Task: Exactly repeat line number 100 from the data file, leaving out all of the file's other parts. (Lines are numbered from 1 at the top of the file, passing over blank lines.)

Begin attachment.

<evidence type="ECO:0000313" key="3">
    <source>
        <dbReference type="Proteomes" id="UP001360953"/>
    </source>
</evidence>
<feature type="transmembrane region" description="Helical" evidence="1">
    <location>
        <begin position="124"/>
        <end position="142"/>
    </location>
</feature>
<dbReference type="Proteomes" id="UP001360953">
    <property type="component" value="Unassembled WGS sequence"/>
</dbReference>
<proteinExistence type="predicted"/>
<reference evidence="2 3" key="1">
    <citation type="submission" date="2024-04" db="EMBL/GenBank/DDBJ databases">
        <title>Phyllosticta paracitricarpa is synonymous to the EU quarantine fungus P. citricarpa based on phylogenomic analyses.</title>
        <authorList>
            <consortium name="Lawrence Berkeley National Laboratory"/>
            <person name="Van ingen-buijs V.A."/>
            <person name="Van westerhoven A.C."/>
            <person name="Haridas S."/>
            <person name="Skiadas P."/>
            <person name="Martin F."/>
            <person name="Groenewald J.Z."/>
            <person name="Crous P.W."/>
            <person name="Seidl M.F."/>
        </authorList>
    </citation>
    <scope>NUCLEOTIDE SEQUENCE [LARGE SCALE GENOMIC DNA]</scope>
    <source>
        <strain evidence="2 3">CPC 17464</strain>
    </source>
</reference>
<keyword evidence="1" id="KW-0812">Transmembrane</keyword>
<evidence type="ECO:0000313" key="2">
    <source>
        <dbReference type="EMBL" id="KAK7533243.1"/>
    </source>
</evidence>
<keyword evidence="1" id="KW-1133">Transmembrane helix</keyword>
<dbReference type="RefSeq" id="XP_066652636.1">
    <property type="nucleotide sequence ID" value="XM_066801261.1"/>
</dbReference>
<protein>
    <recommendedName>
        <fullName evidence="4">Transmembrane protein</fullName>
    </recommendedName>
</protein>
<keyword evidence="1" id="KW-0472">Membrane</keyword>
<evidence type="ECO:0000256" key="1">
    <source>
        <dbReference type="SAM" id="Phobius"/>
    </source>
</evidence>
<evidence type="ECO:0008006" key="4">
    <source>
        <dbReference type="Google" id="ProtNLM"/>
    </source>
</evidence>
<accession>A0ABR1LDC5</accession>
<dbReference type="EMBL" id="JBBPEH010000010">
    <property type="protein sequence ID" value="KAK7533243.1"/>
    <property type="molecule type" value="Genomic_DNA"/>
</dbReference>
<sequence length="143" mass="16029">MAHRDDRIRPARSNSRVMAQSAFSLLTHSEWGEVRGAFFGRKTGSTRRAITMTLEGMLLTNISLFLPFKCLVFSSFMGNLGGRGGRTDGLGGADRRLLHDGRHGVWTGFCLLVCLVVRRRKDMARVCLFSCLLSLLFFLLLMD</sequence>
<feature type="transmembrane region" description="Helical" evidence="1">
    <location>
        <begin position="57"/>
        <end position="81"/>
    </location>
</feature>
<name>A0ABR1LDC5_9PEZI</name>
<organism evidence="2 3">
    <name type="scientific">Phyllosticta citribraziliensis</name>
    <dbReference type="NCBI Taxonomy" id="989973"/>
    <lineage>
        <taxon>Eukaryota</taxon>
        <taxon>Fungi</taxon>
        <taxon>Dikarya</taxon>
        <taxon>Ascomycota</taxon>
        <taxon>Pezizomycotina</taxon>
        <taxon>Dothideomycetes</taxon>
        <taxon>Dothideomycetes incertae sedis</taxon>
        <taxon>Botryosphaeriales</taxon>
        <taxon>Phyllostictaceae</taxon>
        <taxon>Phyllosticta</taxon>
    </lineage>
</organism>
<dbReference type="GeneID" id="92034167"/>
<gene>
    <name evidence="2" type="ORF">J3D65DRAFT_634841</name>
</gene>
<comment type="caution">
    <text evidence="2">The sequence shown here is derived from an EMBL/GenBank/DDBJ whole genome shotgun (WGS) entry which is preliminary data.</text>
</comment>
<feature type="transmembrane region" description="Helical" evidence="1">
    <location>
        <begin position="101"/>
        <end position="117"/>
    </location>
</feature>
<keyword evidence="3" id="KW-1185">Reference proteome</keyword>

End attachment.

        <begin position="101"/>